Mr. Wang, who joined Lenovo in 1997, said it's too soon to tell whether the rural marketing program has paid off, but the company is benefiting from the years it has already spent developing distribution, service centers and marketing programs outside the largest cities.

Head start in rural markets
As the largest domestic PC player, Lenovo moved into the countryside ahead of global rivals like Dell, Hewlett Packard Co. and Acer. In January 2007, for example, Lenovo did an ambitious roadshow program to leverage its sponsorship of the Olympic Games.

The roadshow passed through 1,000 tier-five and tier-six cities and towns, ranging from the capitals of outlying provinces like Lhasa, Tibet to small cities such as Sanya in Hainan province. The average population of the towns is 250,000, and none are larger than one million.

The company's share in rural markets in China has increased from 30 to 42% since the beginning of 2004, based on third-party market research provided by Lenovo.

"Now is time for us to transform that competitive advantage into business results," Mr. Wang said.

As part of its "PCs for Rural China" program, Lenovo will establish 700 branded stores in less developed areas and open 3,000 affiliate sales outlets or windows in retail shops by mid-2010.

It is also creating products specifically for rural consumers that are affordable, reliable, easy to use and offer specialized functions such as tools related to agriculture and basic business education.

Word of mouth, not online research, fuels sales
In cities like Shanghai and Beijing, Lenovo deals with a wider variety of customers, including individuals, government agencies, educational institutions, and corporate clients, who are all comfortable researching purchases online.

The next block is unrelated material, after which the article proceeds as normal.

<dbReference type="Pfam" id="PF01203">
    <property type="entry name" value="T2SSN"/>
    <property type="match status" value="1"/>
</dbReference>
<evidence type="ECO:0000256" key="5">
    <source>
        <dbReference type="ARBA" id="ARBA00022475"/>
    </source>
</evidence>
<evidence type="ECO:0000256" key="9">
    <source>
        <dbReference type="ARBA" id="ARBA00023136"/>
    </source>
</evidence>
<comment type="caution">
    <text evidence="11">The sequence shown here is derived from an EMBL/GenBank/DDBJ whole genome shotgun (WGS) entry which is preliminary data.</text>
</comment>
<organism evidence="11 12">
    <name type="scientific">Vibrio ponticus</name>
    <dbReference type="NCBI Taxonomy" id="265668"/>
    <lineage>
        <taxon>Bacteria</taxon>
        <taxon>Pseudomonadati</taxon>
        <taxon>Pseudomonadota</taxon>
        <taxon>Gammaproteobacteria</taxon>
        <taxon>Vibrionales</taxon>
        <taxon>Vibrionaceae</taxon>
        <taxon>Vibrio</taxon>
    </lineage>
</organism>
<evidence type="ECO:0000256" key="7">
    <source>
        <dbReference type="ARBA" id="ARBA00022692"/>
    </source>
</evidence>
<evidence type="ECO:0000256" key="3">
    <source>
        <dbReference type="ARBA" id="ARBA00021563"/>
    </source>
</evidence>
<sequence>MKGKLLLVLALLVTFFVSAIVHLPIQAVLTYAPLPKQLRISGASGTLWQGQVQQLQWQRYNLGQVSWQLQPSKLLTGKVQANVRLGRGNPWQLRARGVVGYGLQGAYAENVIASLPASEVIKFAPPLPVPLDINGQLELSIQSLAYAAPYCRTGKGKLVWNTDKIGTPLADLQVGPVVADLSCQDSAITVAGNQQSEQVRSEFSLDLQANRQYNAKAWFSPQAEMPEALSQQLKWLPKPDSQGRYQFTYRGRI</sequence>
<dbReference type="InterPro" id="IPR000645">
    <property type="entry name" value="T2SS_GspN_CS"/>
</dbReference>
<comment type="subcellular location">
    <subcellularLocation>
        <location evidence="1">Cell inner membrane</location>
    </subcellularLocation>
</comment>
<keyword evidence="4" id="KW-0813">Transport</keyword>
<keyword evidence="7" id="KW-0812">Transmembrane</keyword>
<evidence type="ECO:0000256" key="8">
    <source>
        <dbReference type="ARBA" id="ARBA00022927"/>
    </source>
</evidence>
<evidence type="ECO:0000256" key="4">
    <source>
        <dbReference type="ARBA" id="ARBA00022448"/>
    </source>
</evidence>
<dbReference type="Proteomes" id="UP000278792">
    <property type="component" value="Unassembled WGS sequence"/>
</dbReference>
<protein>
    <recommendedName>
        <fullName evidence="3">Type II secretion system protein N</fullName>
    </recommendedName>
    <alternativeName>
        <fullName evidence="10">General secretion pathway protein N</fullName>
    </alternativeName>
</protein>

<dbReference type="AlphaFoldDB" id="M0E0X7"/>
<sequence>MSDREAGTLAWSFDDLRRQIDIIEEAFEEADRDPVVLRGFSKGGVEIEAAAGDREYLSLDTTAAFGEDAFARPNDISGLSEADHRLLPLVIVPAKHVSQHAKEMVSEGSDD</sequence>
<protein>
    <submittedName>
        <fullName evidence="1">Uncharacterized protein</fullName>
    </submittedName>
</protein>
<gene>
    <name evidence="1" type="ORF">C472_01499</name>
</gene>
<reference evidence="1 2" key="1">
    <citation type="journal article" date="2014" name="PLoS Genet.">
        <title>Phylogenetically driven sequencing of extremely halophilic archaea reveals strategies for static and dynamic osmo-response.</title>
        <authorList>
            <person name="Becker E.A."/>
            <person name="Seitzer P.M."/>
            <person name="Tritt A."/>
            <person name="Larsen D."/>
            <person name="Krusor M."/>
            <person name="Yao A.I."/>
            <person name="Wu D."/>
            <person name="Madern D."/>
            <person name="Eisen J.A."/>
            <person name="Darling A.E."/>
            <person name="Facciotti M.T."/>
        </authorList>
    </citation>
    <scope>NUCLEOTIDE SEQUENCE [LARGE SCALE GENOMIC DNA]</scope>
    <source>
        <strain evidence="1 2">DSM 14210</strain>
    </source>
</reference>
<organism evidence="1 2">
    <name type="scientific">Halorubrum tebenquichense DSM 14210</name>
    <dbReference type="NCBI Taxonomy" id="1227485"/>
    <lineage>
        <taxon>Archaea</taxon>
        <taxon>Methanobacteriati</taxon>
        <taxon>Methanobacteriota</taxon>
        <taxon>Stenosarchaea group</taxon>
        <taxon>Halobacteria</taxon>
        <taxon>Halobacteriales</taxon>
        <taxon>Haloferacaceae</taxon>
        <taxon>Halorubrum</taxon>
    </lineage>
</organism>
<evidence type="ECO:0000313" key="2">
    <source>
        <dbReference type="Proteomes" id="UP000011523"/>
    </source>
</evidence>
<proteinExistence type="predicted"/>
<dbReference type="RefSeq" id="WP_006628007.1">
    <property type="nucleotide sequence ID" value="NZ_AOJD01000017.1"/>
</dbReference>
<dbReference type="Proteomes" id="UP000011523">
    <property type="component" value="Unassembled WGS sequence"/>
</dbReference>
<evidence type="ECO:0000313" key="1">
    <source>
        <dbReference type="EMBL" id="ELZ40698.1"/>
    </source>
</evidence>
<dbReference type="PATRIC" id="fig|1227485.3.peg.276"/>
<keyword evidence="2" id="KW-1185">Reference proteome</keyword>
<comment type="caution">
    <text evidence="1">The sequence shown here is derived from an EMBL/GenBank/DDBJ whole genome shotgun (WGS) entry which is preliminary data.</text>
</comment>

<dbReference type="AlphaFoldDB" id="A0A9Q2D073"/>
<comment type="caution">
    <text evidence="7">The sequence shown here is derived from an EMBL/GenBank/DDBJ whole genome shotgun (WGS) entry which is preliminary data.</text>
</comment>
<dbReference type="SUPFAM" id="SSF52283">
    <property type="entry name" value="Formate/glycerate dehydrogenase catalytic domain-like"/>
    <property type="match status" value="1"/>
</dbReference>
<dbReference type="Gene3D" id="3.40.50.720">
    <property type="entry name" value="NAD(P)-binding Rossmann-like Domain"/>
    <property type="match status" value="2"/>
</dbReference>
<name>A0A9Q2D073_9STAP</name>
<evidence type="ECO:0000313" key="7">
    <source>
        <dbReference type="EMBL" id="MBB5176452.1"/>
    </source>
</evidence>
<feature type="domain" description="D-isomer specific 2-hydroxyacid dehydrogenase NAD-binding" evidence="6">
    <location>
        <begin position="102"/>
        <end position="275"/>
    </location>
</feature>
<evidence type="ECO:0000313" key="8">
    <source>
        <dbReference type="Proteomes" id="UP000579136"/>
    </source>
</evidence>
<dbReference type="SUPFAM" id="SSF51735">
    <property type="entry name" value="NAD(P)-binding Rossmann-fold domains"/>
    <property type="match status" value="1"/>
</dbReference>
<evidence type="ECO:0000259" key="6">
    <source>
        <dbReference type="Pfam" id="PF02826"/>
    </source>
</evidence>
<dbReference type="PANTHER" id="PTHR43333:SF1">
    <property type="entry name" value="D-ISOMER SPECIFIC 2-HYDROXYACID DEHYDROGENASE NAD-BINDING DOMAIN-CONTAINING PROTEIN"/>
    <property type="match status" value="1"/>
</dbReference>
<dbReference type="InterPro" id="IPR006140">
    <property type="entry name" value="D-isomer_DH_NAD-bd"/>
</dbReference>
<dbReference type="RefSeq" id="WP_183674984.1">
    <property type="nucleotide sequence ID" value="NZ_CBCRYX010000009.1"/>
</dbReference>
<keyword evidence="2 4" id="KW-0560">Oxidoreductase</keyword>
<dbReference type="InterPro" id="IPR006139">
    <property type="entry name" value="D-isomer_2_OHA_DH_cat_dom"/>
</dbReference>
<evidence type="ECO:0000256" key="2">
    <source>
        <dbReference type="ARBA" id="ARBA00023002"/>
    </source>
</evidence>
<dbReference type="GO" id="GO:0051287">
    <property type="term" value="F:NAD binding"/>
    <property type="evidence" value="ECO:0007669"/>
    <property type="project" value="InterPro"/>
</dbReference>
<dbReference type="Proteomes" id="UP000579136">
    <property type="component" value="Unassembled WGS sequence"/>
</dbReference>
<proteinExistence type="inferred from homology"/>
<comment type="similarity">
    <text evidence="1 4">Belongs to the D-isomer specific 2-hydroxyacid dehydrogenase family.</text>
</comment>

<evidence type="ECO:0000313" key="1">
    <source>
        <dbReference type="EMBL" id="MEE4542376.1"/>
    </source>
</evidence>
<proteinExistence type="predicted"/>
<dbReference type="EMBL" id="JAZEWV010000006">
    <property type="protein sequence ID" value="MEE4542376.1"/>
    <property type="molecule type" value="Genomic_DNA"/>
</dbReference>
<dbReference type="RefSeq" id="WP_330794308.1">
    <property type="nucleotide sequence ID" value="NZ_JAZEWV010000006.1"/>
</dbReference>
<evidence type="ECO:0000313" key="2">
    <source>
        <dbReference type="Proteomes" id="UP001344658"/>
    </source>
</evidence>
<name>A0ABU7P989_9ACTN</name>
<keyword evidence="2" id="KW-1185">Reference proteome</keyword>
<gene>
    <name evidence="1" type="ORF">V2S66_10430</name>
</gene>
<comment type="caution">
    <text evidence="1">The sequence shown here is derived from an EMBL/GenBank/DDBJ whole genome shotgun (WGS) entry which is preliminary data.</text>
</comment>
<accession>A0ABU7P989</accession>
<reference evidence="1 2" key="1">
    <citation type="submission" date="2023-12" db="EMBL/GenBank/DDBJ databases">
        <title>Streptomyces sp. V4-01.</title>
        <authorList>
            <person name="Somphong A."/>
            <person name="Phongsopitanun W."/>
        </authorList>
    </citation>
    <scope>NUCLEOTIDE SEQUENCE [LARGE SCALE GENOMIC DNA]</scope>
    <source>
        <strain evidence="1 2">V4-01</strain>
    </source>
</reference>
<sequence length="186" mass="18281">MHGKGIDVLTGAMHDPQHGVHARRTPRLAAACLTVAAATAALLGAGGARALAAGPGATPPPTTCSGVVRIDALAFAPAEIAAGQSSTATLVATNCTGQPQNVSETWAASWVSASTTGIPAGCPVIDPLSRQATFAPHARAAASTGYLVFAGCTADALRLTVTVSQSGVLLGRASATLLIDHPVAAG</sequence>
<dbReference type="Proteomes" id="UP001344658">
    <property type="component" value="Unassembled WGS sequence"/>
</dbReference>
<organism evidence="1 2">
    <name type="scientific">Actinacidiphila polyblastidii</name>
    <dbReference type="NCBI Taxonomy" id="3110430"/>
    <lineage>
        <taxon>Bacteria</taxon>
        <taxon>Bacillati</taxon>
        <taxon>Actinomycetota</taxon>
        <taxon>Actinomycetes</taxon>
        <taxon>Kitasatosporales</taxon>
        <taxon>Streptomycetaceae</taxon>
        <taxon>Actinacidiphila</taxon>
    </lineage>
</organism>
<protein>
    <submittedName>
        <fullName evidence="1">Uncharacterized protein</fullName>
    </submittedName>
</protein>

In rural areas, however, "the majority of our customers are families and their familiarity with computers is very low. Many people have never used a computer before," said Mr. Wang, who knows first-hand what life is like in small-town China. He was raised in Jinzhou, a small northeastern city in Liaoning Province.

"The most important marketing channel is word of mouth or traditional advertising like outdoor ads," Mr. Wang said. This rural market is so new, however, Lenovo is still figuring out "what they need and how they buy computers. We have an insufficient understanding of customers, a problem for all computer marketers in China."

Another challenge is learning to navigate hundreds of thousands of towns and cities, "which vary greatly by culture, income, GDP and consumer behavior. They are very diverse."

Their only common factor besides written language (although spoken dialects do vary greatly) is lack of maturity "in terms of supply chains, distribution systems and information channels, which make it very hard to execute programs and lowers our efficiency," Mr. Wang said.

"[Lenovo's potential] is unbelievably large...but the difficulty of working there and developing business there is also unbelievably large."

A young boy from a rural family in China uses his new computer with the guidance of a Lenovo service person
A young boy from a rural family in China uses his new computer with the guidance of a Lenovo service person
This ad near a field in a rural part of China says,
This ad near a field in a rural part of China says, "Buy Lenovo computers, get a 13% rebate from the government"